신앙과 교리

Home > 신앙과 교리 > 미사강론

제목 Out of the depths I have cried to Thee, o Lord, hear my prayer!
작성자 관리자 작성일 2018-11-12





“De profundis clamavi ad Te,

 Domine. Domine, exaudi orationem meam!”(Ps. 129:1)
 

“Out of the depths I have cried to Thee, o Lord. Lord, hear my prayer!” (Ps. 129:1)


St. Paul is likely to talk about Purgatory in his First Epistle to the Corinthians:
“By the grace God has given me, I laid a foundation as a wise builder, and someone else is building on it. But each one should build with care. For no one can lay any foundation other than the one already laid, which is Jesus Christ. If anyone builds on this foundation using gold, silver, costly stones, wood, hay or straw, their work will be shown for what it is, because the Day will bring it to light. It will be revealed with fire, and the fire will test the quality of each person’s work. If what has been built survives, the builder will receive a reward. If it is burned up, the builder will suffer loss but yet will be saved—even though only as one escaping through the flames.” (1 Corinthians 3:10-15)


This text can be difficult to figure out, but it really isn’t that complicated. Let’s imagine you were contracted to build a house. If you have built your house out of high-quality materials like gold, silver and costly stones, a fire will not burn it down. But if you built your house out of inferior materials like wood, hay or straw, the house is going to burn down when tested by fire.


Now there are two things that can happen to you if you’re inside a burning house: you can either perish in the fire or escape outside to safety! In the latter instance where you escape, the fire proves to be remedial or purifying. Your shoddy workmanship is consumed, but yet you escape and live. In the context of judgment, this image of a saving or purifying fire sounds a lot like Purgatory!


Some Christian workers, whose efforts are shabby and imperfect, will pass through God’s fiery judgment like a man who barely escapes a burning building with his life. This prelude to salvation will involve painful spiritual consequences, which, though severe, will spare them eternal damnation…


Catholic Tradition interprets St. Paul’s teaching in the light of Purgatory…a final stage of purification for those who are destined to heaven but depart from this life still burdened with venial sins or with an unpaid debt of temporal punishment incurred from past sins (i.e., mortal sins already forgiven but imperfectly repented of). Passing through fire is thus a spiritual process where souls are purged of residual selfishness and refined in God’s love.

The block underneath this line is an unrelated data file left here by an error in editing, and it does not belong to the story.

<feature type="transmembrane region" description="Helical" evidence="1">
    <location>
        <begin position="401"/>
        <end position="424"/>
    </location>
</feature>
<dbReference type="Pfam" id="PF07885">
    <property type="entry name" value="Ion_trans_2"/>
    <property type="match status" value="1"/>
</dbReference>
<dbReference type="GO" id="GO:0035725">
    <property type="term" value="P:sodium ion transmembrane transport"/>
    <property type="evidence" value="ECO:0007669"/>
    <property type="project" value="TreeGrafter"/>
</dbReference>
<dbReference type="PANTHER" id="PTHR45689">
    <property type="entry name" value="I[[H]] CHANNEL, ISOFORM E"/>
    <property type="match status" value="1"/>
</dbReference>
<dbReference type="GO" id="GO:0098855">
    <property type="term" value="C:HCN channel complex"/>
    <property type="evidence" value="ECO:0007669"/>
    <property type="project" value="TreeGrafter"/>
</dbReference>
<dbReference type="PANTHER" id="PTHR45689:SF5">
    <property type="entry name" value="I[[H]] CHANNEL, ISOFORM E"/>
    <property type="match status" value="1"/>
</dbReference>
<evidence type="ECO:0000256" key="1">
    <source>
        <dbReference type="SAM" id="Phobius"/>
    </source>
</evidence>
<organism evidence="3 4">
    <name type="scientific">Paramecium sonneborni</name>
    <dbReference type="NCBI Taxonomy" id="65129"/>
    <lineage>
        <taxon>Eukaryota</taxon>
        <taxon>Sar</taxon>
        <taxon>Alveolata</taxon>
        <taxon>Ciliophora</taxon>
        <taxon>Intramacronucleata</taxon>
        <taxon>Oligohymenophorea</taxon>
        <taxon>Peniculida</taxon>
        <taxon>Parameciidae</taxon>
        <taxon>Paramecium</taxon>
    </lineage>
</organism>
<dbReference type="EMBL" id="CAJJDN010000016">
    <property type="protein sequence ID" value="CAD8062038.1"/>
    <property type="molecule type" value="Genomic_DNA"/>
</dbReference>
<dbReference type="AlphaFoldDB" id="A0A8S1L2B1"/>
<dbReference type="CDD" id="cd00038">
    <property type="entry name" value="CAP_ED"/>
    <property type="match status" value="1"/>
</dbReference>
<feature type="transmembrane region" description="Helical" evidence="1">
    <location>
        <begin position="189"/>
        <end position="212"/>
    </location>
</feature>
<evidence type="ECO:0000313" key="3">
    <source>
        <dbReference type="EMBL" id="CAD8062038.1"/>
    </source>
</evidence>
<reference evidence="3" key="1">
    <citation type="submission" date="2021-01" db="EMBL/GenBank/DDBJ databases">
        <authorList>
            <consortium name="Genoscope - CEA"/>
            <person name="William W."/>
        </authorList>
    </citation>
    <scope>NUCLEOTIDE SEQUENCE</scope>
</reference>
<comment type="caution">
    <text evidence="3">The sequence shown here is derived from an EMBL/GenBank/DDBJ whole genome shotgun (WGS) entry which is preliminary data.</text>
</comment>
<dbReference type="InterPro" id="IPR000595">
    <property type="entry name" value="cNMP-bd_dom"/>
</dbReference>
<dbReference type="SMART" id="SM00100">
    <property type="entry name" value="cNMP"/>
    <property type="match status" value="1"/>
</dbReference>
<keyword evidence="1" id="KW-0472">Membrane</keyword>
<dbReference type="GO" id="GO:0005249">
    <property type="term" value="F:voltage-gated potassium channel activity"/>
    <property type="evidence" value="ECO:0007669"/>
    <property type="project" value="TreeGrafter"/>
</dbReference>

“Our God is a consuming fire.” (Hebrews 12:29)
In a certain way, the fire which both burns and saves is Christ himself, the Judge and Saviour.


In the Book of Wisdom, one finds the following passage which talks about the punishment of the righteous who has the hope of life everlasting:


“The souls of the righteous are in the hand of God, and no torment will ever touch them. In the eyes of the foolish they seemed to have died, and their departure was thought to be an affliction, and their going from us to be their destruction; but they are at peace. For though in the sight of men they were punished, their hope is full of immortality. Having been disciplined a little, they will receive great good, because God tested them and found them worthy of himself; like gold in the furnace he tried them, and like a sacrificial burnt offering he accepted them.” (Wis. 3:1-6)


Historically, it is quite clear that the early Christians believed in a state of purification after death. We know, for example, that the Christians living in the catacombs in Rome inscribed prayers for the dead on the walls. In addition, prayers for the dead are contained in some of the earliest Christian writings. Another key proof text in scripture is 2 Maccabees 12:46, which states: “It is therefore a holy and wholesome thought to pray for the dead that they may be loosed from their sins.” Obviously, we would not pray for the dead if they were already in heaven. Every Catholic Mass offered throughout the world includes prayers for the living and the dead, and there is an extraordinary list of Catholic saints who have experienced private revelations of purgatory, such as St. Catherine of Genoa or Saint Padre Pio.


Since “Nothing unclean shall enter [heaven]” (Apoc. 21:27) and “without holiness, no one shall see God” (Heb. 12:14), most of the just need to be purified “through fire” in order to enter into the everlasting joy of heaven.


During this month of November, let us keep in mind the compassionate heart of Mary who regularly visits Purgatory to relieve the poor souls. Let us imitate her charity and pray and offer sacrifices for our departed. Amen.


Fr. Wailliez